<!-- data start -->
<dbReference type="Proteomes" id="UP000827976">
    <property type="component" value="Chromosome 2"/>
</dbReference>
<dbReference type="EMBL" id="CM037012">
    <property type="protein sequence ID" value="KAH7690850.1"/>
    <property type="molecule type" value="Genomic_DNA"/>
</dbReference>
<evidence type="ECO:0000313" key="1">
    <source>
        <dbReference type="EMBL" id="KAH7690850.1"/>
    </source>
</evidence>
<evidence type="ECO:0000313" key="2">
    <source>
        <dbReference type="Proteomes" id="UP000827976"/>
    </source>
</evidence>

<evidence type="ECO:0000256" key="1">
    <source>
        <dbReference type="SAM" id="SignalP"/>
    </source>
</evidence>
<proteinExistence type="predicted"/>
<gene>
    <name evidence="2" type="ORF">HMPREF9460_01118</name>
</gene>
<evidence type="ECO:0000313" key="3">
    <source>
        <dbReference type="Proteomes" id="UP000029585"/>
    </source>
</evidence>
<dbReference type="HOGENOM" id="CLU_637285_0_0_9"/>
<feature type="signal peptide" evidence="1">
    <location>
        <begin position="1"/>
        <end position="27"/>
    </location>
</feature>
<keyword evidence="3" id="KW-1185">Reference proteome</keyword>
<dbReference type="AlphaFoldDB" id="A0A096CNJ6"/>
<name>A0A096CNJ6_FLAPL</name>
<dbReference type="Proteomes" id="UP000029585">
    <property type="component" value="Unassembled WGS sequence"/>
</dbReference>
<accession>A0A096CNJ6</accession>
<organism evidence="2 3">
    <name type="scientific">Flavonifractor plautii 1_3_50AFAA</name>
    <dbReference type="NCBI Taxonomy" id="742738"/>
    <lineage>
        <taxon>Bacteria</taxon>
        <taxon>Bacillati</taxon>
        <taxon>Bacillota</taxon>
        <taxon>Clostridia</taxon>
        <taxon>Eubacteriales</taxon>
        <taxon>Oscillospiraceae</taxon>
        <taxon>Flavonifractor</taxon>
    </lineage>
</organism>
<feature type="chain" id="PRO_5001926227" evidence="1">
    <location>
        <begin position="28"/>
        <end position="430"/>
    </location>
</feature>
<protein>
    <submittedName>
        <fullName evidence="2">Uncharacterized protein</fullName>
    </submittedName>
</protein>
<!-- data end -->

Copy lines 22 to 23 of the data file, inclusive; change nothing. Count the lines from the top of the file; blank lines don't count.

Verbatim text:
</evidence>
<proteinExistence type="predicted"/>